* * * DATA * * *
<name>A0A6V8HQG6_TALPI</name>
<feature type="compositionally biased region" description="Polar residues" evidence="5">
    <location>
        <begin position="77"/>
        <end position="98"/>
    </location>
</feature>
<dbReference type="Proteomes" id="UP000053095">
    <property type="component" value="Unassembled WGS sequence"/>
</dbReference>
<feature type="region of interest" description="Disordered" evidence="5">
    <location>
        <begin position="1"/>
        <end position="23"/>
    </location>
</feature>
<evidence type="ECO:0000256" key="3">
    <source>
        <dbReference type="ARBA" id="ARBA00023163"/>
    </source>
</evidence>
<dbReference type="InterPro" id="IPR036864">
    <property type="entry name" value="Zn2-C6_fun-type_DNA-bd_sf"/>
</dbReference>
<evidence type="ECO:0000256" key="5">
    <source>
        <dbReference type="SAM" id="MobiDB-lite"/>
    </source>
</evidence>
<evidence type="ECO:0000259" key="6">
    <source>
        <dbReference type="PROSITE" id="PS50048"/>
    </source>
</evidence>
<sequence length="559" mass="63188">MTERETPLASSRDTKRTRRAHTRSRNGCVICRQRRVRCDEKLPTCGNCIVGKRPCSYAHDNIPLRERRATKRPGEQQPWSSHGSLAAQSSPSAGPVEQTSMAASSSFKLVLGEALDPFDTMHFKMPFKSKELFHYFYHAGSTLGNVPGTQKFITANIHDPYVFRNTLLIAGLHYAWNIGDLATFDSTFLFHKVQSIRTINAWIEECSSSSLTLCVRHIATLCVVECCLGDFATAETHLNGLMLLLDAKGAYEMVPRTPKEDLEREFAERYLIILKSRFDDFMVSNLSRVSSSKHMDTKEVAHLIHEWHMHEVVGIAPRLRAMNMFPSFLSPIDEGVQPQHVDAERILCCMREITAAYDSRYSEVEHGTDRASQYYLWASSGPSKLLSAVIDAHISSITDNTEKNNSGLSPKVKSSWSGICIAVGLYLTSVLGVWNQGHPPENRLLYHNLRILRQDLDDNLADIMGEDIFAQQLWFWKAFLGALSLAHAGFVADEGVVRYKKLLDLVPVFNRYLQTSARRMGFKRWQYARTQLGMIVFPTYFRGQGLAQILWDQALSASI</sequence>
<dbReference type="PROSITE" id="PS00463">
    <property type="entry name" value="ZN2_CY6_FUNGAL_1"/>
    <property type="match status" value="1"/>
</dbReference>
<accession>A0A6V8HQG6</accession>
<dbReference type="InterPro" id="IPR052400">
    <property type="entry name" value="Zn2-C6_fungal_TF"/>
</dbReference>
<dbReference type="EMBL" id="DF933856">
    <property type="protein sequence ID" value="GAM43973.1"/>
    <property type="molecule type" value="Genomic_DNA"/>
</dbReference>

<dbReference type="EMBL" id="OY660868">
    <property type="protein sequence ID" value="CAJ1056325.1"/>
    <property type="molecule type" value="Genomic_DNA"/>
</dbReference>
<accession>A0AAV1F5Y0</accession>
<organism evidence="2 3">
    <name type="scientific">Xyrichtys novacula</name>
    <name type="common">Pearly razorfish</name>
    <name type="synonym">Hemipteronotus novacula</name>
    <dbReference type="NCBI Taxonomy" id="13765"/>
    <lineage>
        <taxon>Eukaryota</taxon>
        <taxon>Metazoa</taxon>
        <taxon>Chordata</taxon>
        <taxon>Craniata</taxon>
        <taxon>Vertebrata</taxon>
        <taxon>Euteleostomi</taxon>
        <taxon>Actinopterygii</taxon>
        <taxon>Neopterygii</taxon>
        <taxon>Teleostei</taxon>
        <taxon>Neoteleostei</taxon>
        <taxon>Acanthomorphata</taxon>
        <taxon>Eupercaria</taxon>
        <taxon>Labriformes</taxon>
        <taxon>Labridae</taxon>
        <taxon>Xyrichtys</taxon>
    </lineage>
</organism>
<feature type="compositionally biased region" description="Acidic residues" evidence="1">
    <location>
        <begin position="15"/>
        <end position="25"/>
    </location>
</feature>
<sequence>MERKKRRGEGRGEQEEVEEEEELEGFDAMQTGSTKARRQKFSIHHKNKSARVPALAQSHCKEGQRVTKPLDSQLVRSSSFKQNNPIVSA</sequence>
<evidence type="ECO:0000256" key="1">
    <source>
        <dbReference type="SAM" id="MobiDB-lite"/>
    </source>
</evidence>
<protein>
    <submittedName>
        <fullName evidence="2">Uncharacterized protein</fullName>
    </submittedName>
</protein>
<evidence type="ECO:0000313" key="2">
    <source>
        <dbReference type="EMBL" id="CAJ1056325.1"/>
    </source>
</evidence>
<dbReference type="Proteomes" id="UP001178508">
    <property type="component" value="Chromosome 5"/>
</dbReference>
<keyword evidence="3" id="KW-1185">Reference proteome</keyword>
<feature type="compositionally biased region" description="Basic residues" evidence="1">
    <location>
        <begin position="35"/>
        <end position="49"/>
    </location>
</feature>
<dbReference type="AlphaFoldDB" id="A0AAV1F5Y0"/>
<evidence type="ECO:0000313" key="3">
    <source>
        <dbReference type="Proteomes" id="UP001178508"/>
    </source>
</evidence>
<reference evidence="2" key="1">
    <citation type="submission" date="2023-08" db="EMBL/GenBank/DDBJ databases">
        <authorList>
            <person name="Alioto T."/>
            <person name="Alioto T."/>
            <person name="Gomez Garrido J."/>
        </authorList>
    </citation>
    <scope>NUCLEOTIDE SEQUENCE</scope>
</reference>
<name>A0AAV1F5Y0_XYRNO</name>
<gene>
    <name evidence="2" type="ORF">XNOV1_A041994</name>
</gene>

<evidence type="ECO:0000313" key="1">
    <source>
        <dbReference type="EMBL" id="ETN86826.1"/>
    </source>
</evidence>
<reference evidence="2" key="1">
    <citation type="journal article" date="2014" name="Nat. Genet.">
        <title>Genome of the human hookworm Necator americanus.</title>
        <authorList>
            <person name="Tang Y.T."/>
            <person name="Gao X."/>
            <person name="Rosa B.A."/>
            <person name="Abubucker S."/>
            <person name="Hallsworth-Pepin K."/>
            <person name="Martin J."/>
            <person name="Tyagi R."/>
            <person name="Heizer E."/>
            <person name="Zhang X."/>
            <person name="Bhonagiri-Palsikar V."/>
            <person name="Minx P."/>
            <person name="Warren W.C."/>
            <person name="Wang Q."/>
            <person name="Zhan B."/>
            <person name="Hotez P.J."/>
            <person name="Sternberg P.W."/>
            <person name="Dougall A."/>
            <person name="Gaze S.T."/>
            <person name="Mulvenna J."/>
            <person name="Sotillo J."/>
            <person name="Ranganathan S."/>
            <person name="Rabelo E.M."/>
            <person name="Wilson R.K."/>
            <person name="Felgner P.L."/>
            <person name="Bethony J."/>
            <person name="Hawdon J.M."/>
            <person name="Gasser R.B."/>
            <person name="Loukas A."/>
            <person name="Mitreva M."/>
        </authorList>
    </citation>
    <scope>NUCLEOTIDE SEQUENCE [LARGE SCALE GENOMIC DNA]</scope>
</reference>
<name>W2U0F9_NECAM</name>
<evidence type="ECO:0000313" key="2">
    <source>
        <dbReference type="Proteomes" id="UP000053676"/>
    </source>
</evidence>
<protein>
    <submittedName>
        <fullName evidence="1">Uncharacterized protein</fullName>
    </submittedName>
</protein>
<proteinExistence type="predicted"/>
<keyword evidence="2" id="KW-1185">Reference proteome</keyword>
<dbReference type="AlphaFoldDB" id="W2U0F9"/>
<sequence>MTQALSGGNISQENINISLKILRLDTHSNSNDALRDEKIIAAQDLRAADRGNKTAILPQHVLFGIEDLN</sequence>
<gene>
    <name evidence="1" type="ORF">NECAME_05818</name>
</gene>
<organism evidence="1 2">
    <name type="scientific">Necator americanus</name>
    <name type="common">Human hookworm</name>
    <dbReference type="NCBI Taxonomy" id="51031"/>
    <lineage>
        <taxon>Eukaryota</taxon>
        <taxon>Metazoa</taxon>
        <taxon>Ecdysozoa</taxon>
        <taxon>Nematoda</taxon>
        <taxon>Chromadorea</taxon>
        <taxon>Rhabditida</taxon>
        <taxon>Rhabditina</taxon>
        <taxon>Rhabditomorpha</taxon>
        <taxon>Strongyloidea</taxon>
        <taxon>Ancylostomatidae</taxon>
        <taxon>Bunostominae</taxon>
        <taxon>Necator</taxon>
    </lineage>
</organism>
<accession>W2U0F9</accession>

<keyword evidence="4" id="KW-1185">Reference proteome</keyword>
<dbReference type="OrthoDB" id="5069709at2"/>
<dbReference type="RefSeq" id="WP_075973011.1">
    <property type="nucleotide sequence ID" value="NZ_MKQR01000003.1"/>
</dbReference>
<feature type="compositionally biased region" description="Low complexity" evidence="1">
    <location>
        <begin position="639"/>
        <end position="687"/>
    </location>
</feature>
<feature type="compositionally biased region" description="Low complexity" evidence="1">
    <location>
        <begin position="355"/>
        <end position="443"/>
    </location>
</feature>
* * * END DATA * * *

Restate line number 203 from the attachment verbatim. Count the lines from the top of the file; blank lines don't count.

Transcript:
        <taxon>Bunostominae</taxon>